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FTC v. Qualcomm: Qualcomm’s Anti-Trust Victory Could Lead to Patent Difficulty

by: Tuong Pham


The Ninth Circuit has recently ruled in favor of Qualcomm in its long battle against the Federal Trade Commission (FTC). On August 11, 2020, the three-judge panel unanimously reversed the decision of the district court finding in favor of the FTC.[1] The Ninth Circuit found that Qualcomm’s business policies did not violate anti-trust laws. FTC requested a rehearing en banc with the Ninth Circuit on September 25, 2020, but on October 28, 2020, the Ninth Circuit declined to rehear the case.


            Qualcomm holds patent portfolios for many stand essential patents (SEPs) for cellular technology found in most smartphone devices including 4G standards. A large portion of Qualcomm’s business involves licensing the patents to original equipment manufacturers (OEMs) like cellphone manufacturers. To maximize revenue, Qualcomm only licenses to the OEMs instead of chip suppliers to prevent patent exhaustion.[2] Additionally, Qualcomm also manufactures and sells cellular modern chips required to practice the technology standards to OEMs. OEMs must follow a “no license, no chips” policy by Qualcomm because Qualcomm refuses sell its chips if the OEMs do not have a license.

            Chip manufacturers including rivals, who supply the licensed OEMs with Qualcomm chips are essentially granted a covenant not to sue. Qualcomm promises not to assert its patents if the chip manufacturer promises not to sell its chips to unlicensed OEMS in the “CDMA ASIC Agreements.”[3] Qualcomm allows the chip supplier to manufacture the chips without royalty payments as long as they report supply agreements with OEMs to Qualcomm as well.

The Ninth Circuit Opinion

            The Ninth Circuit unanimously found that FTC failed to prove that Qualcomm’s business practices caused any antitrust violations. The court found that Qualcomm’s refusal to license its patents to rival chip manufacturers is not an antitrust violation. Qualcomm fails to single out any specific chip manufacturer but provides the “CDMA ASIC Agreements” to allow chip suppliers the ability to practice Qualcomm’s patents without fear of enforcements. Qualcomm’s policy of “no license, no problem,” is applied neutrally to all competing chip manufacturers.[4]   

The “no license no chips” policy is permissible. The court found no harm in the relevant markets. The court refused to determine if the royalty rates were too high. If the royalty rates were too high, the potential harm would be to Qualcomm’s customers and not Qualcomm’s competitors, thus being outside the relevant markets.[5] Qualcomm’s royalties were “chip-supplier neutral” because the royalty rates were based on the OEMs’ licensing agreement without any relevance to where the OEMs got their chips from. Although the royalty rates may be high, OEMs can purchase Qualcomm chips or a rival’s chips.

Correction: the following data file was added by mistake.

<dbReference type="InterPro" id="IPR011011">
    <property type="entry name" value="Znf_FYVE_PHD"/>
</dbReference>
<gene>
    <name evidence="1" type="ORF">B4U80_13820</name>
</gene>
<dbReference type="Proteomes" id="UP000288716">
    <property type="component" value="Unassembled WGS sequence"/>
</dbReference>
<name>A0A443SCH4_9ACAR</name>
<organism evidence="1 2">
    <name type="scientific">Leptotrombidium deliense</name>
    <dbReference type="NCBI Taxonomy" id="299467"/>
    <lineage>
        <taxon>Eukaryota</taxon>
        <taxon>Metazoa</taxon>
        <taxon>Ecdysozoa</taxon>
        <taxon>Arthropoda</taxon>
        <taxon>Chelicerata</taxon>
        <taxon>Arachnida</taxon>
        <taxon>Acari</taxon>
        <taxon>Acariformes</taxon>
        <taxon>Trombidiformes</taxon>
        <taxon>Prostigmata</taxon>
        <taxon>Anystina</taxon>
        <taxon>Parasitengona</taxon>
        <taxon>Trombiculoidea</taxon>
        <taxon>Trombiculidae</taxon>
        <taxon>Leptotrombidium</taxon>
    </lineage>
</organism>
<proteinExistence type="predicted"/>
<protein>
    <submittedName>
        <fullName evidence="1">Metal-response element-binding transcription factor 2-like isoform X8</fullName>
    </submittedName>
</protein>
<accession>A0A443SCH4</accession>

Potential Problems for Qualcomm:

            Although, the court ruled in favor of Qualcomm under antitrust, Qualcomm might be facing future patent exhaustion problems.[6] Patent exhaustion can occur when any licensed manufactured product is sold. The patent is exhausted for the sold product and the patent owner is then unable to sue for infringement. Patent exhaust occurs for all downstream purchases of the patented product. In this case, if Qualcomm had licensed the chip manufacturers, the patent would be exhausted when the chip manufacturer sold the patent chips to the OEMs. Therefore in this scenario, Qualcomm could not assert its patent against OEMs who did not license their products. Qualcomm’s business strategy attempts to avoid this pitfall and require the license to the OEMs themselves.

            The Ninth Circuit opinion found Qualcomm’s business strategy valid. However, the problem occurs because Qualcomm might be giving the chip manufacturers a legal license. The Ninth Circuit also wrote that the “’CDMA ASIC Agreements’ functionally act as de facto licenses.”[7] Although, the “CDMA ASIC Agreements” appear like a covenant not to sue, in recent years, courts have found little distinguishing differences between a covenant not to sue and a license. In Ortho Pharm. Corp. v. Genetics Institute, Inc., the court stated “A license may amount to no more than a covenant by the patentee not to sue the licensee for making, using or selling the patented invention.”[8] If the chip manufacturers have a valid license, then the OEMs can use and purchase those chips without having to pay any royalties to Qualcomm because the patent would be exhausted. The Ninth Circuit only dealt with antitrust issues, but the patent exhaustion issue might be a topic for the future.

            Currently, Qualcomm has won a victory for their practices in the Ninth Circuit. The Ninth Circuit has already declined to rehear the case, but the FTC still have the option to appeal to the Supreme Court.


[1] FTC v. Qualcomm Inc., 969 F.3d 974 (9th. Cir. 2020).

[2] Id. at 984

[3] Id.

[4] Id. at 995.

[5] Id. at 1002.

[6] Jason Rantanen, “No License, No Problem” – Is Qualcomm’s Ninth Circuit Antitrust Victory a Patent Exhaustion Defeat? https://patentlyo.com/patent/2020/09/qualcomms-antitrust-exhaustion.html

[7] Id. at 996.

[8] 52 F.3d 1026, 1031 (Fed. Cir. 1995).